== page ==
Detroit Urban Research Center, Poverty Solutions grant $79,500 to projects alleviating poverty
For the fourth year in a row, the Detroit Community-Academic Urban Research Center has partnered with Poverty Solutions at the University of Michigan to provide funding for projects seeking to develop policy to alleviate urban poverty.
The Detroit URC is a community and academic partnership working to improve health for Detroit residents through community-based research. Barbara Israel, professor in the Department of Health Behavior and Health Education and director of the Detroit URC, said the URC partnership with Poverty Solutions is beneficial. It combines Poverty Solutions’ resources with the URC’s expertise in funding seed projects, which are projects that are launched with a small amount of funding.
Israel said Poverty Solutions and Detroit URC selected projects based on how equitably they involved community and academic partners and how much potential they had for growth and sustainability. Projects were also evaluated on how well they improved the efficacy of programs and policies alleviating poverty.
“Part of our work has always been the importance of having community and academic partnerships do the research,” Israel said. “If we promote co-learning and capacity building of all the partners involved, the research needs to benefit the community as well as the academic partners.”
Carol Gray, center manager of the Detroit URC, said the URC has worked as a matchmaker to create mutually beneficial research partnerships between academic researchers and community actors for over two decades.
“We’re celebrating 25 years of partnership,” Gray said. “The Detroit Urban Research Center is one of the longest community-based participatory research partnerships in the country if not the world. And we’re very proud of reaching that milestone.”
This year, Poverty Solutions and the Detroit URC gave $26,500 each to three projects: a team building a greenhouse combining technology with African traditions, an experiment in food delivery for low-income mothers and a study on entrepreneurship programs and socioeconomic mobility.
Tammy Chang, assistant professor in the Department of Family Medicine and researcher for the food delivery experiment, said her team partnered with the Women, Infants & Children program in Washtenaw County to deliver healthy groceries to young and low-income mothers. According to Chang, these mothers often face significant logistical barriers to finding and buying healthy food despite qualifying for government food benefit programs. She said her team sought to help communities often underrepresented or ignored in research.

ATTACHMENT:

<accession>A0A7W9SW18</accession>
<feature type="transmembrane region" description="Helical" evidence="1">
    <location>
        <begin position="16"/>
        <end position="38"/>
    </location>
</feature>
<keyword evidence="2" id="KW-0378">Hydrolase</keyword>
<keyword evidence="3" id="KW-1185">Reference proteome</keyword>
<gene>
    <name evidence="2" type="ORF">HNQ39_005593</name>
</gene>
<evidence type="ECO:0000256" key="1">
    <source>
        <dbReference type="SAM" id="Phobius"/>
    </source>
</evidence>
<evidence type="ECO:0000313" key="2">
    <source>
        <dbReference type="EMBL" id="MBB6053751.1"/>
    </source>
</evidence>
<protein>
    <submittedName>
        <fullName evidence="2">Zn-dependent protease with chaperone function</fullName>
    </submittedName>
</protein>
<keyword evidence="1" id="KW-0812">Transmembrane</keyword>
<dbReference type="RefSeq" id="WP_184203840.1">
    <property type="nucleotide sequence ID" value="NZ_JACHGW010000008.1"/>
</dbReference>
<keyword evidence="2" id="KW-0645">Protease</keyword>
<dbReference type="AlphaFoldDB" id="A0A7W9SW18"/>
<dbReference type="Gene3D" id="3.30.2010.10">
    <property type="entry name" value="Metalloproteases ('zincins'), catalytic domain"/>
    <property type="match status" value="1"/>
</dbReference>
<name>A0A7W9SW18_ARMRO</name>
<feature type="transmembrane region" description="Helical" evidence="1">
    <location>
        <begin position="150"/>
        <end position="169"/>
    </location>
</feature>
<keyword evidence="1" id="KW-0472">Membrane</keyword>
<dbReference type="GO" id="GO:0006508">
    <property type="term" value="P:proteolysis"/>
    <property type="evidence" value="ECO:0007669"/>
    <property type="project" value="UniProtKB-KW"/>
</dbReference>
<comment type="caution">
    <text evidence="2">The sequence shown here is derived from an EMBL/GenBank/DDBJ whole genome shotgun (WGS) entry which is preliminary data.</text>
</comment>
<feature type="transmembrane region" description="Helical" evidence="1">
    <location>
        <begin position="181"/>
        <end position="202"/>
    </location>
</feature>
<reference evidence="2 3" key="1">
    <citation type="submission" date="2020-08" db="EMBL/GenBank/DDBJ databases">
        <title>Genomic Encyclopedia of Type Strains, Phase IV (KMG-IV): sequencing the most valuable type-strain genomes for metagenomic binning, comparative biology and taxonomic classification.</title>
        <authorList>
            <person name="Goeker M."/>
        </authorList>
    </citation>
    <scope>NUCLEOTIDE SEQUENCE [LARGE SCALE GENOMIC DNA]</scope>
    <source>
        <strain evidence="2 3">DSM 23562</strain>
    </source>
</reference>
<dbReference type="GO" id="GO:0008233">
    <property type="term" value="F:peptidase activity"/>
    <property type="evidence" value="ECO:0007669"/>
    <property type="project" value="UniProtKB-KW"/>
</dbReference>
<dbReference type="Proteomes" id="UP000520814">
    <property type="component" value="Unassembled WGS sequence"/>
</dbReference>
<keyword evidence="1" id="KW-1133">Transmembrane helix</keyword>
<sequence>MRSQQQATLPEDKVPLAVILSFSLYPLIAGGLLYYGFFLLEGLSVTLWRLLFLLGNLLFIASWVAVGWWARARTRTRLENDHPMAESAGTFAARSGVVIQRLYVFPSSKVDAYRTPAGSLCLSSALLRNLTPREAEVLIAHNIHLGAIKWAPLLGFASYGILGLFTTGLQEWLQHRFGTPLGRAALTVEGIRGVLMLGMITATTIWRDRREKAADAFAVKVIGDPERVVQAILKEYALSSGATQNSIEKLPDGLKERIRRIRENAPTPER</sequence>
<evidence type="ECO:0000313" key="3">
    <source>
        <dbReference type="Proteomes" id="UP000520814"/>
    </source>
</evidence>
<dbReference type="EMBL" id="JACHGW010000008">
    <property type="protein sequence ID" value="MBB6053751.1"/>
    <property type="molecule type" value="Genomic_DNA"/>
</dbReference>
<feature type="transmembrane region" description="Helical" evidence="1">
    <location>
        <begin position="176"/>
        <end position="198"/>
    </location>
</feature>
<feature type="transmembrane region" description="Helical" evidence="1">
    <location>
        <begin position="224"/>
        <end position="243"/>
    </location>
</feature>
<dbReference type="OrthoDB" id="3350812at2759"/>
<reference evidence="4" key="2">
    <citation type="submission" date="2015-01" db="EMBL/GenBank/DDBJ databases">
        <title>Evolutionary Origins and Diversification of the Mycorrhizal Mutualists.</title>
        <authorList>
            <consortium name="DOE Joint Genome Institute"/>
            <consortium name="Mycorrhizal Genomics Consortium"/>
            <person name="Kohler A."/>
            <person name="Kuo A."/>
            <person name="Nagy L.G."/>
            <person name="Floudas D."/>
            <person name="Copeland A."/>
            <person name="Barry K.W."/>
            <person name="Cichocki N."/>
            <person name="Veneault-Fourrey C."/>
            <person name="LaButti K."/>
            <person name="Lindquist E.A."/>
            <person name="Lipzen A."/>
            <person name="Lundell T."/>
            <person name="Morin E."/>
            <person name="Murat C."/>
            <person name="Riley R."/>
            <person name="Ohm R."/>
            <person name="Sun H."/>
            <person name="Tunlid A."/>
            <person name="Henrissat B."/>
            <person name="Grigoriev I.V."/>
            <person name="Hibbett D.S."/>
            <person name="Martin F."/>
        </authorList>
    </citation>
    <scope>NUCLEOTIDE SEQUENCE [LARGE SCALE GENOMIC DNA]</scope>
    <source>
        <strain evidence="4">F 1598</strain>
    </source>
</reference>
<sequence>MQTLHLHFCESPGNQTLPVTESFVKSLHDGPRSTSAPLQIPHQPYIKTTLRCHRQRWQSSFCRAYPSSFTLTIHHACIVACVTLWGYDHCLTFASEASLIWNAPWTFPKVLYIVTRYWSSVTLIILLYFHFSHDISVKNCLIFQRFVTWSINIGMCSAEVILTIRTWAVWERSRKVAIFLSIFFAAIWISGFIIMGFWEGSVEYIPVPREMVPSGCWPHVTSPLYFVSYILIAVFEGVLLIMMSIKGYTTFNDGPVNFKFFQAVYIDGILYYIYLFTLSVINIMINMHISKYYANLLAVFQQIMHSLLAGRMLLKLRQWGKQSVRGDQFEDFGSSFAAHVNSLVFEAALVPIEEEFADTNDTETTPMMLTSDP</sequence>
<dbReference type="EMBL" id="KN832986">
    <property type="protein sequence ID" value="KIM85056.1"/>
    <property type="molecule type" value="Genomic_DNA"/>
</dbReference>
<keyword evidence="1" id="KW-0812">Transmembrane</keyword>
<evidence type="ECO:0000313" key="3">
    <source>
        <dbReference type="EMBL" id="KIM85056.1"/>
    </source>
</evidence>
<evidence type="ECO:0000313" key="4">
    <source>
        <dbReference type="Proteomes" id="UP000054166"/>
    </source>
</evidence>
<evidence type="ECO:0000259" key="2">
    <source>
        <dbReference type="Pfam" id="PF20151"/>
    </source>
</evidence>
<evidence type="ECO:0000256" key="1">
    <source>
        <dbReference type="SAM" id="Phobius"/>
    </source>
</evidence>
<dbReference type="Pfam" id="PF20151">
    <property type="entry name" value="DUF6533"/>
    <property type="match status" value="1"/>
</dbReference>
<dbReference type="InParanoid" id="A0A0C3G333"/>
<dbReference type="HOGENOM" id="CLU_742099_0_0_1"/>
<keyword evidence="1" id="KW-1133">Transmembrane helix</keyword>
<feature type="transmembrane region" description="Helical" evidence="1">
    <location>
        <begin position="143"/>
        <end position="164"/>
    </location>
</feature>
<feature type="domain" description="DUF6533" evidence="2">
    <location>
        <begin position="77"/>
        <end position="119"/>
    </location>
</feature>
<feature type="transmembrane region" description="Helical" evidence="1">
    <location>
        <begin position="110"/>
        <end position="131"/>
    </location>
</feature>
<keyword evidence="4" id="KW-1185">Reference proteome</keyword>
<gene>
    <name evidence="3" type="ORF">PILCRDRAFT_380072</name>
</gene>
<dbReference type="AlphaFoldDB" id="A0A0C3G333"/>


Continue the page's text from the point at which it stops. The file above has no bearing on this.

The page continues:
“It’s our job as community members and physicians and researchers to be out there in the community so that we can seek out people and be ready to listen,” Chang said. “And provide opportunities for people who typically don’t or can’t voice issues, and then create programs and projects and studies around those people.”
She said her project works to create evidence to show government agencies that an investment of $100 or less on mothers during pregnancy can greatly improve maternal and child health over their lifetimes.
Ron Eglash, professor at the School of Information and at the School of Art & Design, said his team is working to build a high-tech greenhouse next to the Detroit MBAD African Bead Museum that combines cutting-edge technology with African economic and ecological traditions.
He said his team was inspired by research he conducted on West African societies using bottom-up, generative economic models to keep wealth in local communities. Typically, Eglash said Western economic models include state or private corporations which extract and keep value from individuals.
Eglash said the team intends for the project to be both educationally and economically beneficial.
“If we can have robotic systems, automated systems in the greenhouse, we can have digital sensors, if we can have AI do some pattern recognition, it’ll not only benefit the greenhouse, but help educate University of Michigan students, who are right now asking themselves, how do I get to the cutting edge in robotics or AI, oh, I know, I’ll do some work for the military or I’ll work for this giant corporation and make some billionaires even wealthier,” Eglash said.
Audrey Bennett, professor in the School of Art & Design, said the project demonstrates the role design thinking can play in generative justice. She works with a team of students across a variety of disciplines in design to teach how technology can augment African traditions of generative justice to improve communities.
“(The students) have to work with the community to see how design could help the community to alleviate poverty,” Bennett said.
One of those students is Art & Design graduate student Keesa Johnson. She said discussions about diversity, equity and inclusion, often ignore or neglect to talk about equity.
“This project for me centers around equity,” Johnson said. “Generative justice … speaks to that healing that I’ve been looking for when it comes to equity.”
Johnson said her work on the project connected concepts she’s learning in class about complex systems design to broader lessons about community.
“It’s really about building community for the whole of society,” she said. “I’m not extracting anything from anybody, we’re building and we’re making and we’re exchanging, and it all goes back to one thing.”
Reporter Julia Rubin can be reached at firstname.lastname@example.org